That sounds like a backhaul issue to me, could be wrong, Cable is rarity in this country, even then DSL is providing on average 10mbps to most customers. (DSL gets slower the farther you are away from a DSLAM/Telephone Exchange/RIM/CMUX). - Right now I'm sitting on only 19mbps down, 2.5mbps up.

Should hopefully have 100mbps - 1gbps speeds via Fiber within the next 8 or so years thanks to the Governments national broadband network rollout.

RE: ..
By Spivonious on 8/19/2010 10:14:25 AM , Rating: 2
The ISP never advertises a minimum speed. Do you really want the government to force private companies to offer a minimum level of service?

RE: ..
By FITCamaro on 8/20/2010 8:10:51 AM , Rating: 2
So you admit that the majority of the time you get what is advertised but think that in the instance that cable operators aren't able to meet their claims they should be fined?

Pretty much a stupid argument if I've ever heard one. There will always be times when they can't meet what they advertise. What if a switch goes down? A line gets cut? Should they be fined for that too?

I have DirecTV and while it mostly works, I don't call and ask for a refund every time it doesn't. Honestly I tried to cancel it but was outside the time for cancellation so they wanted to charge me the full cancellation fee. I was pissed because I asked them heavily about that before I signed up and was assured it would work in all but the worst storms. So I'm probably going to use the service until the contract is up and then cancel it. But I'm not running to the FCC claiming unfairness. I signed an agreement and have to live with it.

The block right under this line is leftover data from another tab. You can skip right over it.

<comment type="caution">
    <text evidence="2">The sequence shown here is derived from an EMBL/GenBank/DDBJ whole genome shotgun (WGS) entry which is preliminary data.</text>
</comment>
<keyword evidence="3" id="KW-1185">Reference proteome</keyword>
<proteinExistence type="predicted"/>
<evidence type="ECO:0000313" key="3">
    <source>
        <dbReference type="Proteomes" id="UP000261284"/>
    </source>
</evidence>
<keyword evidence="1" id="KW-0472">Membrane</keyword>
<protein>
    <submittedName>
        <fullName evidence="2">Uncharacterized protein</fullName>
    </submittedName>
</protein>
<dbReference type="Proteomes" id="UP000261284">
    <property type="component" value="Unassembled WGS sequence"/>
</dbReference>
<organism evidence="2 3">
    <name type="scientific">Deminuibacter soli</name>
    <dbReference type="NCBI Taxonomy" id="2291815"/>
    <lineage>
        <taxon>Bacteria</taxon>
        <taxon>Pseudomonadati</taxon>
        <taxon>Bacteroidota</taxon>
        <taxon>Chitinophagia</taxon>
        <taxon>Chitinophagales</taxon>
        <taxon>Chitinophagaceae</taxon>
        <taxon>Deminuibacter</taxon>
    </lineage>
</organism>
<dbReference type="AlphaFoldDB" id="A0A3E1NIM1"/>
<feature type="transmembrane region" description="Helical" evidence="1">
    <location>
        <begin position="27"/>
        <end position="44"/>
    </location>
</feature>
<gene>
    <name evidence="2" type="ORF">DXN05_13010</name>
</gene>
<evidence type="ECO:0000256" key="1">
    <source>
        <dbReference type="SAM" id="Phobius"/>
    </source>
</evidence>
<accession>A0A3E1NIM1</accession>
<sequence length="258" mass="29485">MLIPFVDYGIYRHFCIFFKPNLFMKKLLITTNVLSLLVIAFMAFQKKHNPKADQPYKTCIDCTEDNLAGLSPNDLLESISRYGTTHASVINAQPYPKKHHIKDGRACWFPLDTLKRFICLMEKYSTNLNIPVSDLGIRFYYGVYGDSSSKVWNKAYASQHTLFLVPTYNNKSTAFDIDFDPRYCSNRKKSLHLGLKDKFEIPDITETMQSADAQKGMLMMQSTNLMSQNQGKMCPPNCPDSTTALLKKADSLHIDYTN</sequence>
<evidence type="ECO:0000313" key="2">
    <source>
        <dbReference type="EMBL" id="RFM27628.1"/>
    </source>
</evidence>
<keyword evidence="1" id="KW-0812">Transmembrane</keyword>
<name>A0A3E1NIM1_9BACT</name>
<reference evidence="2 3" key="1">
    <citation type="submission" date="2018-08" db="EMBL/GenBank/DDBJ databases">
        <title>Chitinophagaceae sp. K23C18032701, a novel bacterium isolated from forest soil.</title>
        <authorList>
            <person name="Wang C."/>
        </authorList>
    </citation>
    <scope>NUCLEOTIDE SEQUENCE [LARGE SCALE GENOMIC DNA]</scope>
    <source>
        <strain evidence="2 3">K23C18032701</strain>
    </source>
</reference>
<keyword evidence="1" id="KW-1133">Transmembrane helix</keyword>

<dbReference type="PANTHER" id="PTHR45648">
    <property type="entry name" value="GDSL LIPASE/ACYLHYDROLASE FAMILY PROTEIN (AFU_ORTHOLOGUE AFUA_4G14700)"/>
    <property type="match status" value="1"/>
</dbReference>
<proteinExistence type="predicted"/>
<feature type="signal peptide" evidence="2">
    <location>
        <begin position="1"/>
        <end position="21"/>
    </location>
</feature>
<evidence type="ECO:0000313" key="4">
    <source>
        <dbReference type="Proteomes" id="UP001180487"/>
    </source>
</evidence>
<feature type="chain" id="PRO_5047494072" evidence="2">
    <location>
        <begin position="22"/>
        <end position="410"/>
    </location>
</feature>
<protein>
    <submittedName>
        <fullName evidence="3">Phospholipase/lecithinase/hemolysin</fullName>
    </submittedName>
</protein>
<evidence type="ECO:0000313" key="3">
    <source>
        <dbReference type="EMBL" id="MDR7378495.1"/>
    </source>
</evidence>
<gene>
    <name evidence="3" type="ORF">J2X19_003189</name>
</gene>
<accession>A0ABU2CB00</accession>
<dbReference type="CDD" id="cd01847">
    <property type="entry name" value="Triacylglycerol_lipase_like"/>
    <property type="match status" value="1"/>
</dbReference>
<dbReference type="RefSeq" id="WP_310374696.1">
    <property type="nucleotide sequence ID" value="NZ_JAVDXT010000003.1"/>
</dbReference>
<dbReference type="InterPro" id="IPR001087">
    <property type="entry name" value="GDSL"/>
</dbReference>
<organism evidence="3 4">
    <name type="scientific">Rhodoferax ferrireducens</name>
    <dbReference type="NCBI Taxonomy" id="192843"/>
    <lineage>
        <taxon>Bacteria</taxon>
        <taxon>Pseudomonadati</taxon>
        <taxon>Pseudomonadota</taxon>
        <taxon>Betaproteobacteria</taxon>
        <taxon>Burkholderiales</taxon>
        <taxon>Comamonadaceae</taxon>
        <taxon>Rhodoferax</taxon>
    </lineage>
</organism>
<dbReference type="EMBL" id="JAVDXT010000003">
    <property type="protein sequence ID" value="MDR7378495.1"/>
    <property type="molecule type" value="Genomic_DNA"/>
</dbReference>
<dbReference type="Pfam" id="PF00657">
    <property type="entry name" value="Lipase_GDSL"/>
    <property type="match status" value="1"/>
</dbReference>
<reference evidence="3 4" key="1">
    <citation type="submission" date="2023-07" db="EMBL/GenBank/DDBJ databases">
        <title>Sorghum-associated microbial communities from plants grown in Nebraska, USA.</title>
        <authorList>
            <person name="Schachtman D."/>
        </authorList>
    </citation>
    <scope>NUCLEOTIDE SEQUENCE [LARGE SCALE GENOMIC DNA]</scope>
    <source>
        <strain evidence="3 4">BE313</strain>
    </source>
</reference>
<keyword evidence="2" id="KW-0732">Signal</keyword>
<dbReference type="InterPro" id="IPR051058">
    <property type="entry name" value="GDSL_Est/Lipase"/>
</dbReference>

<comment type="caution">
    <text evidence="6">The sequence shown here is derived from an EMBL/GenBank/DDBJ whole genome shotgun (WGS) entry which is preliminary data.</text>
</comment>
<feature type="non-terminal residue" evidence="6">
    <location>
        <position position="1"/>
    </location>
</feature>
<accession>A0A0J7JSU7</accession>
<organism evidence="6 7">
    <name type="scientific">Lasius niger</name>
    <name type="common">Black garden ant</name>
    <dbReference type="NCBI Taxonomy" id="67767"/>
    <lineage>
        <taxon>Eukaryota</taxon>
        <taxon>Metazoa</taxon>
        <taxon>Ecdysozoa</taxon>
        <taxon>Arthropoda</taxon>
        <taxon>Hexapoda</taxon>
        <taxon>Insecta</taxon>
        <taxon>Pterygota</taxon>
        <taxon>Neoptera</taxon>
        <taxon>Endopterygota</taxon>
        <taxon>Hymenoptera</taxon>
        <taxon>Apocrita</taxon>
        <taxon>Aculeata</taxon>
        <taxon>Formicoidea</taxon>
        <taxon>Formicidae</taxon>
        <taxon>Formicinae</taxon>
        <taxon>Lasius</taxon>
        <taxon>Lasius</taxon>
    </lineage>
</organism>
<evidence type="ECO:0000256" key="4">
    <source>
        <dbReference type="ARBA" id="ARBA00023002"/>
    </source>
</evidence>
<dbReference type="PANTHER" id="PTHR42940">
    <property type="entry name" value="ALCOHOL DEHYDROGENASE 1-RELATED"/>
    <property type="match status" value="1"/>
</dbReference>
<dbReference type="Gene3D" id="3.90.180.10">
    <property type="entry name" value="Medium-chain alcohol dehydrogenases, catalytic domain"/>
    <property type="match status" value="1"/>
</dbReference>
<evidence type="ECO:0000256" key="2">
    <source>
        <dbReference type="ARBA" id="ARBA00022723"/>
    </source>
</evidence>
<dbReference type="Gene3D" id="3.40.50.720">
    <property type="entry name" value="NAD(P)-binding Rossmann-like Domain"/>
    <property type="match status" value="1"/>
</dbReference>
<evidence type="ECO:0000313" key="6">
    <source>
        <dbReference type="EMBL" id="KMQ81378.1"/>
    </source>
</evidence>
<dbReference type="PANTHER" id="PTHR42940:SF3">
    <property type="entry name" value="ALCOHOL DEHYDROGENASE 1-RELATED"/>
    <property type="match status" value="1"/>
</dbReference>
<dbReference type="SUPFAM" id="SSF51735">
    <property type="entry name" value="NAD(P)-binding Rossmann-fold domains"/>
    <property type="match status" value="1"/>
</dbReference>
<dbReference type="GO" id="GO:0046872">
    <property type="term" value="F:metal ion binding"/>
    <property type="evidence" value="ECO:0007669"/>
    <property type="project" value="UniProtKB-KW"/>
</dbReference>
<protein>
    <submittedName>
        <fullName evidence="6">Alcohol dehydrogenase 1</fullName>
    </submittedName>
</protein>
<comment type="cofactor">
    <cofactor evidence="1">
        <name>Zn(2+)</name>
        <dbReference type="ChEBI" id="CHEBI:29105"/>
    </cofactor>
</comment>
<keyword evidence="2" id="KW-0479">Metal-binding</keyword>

RE: ..
By XZerg on 8/18/2010 4:22:46 PM , Rating: 1
The other thing to note here is that the reason why ISPs state up to xxx mb/s is more due to the fact that many do not understand that even if the ISP provides xxx mb/s you may not see that speed given the dependence on the site speed. For example you are more likely to hit that xxx mb/s going to Microsoft site but not going to site. Even on M$ site, you are bound to hit that speed for downloading files not browsing pages...

RE: ..
By Hiawa23 on 8/19/2010 4:22:43 PM , Rating: 2
I have Roadrunner through Brighthouse cable here in Central Florida. Normal speeds is about 4-6MB, but I pay the extra $10/month for Turbo, & when I do the online speed test my connection registers anywhere from 20 & as high as 30mbs/sec.

RE: ..
By FITCamaro on 8/20/2010 8:16:40 AM , Rating: 1
That's because the first 20-30MB down are at a higher rate than for everything after it.

When I moved out of Orlando, my parents on Brighthouse were getting about 10Mbps down with regular Roadrunner. Not sure where you're at but if you've had a modem for several years, have them come replace it and you should see a good speed increase. Their internet was slow as shit so I made Brighthouse come replace the modem with a newer one and it got their speeds up to the stated ones.

This was 4 years ago as well.

RE: ..
By Hiawa23 on 8/19/2010 4:34:31 PM , Rating: 2
Are you guys saying I should stop paying the extra $10 for roadrunner Turbo per month which registers between 20-30MBs/sec. Standard is like 6-8mbs/sec..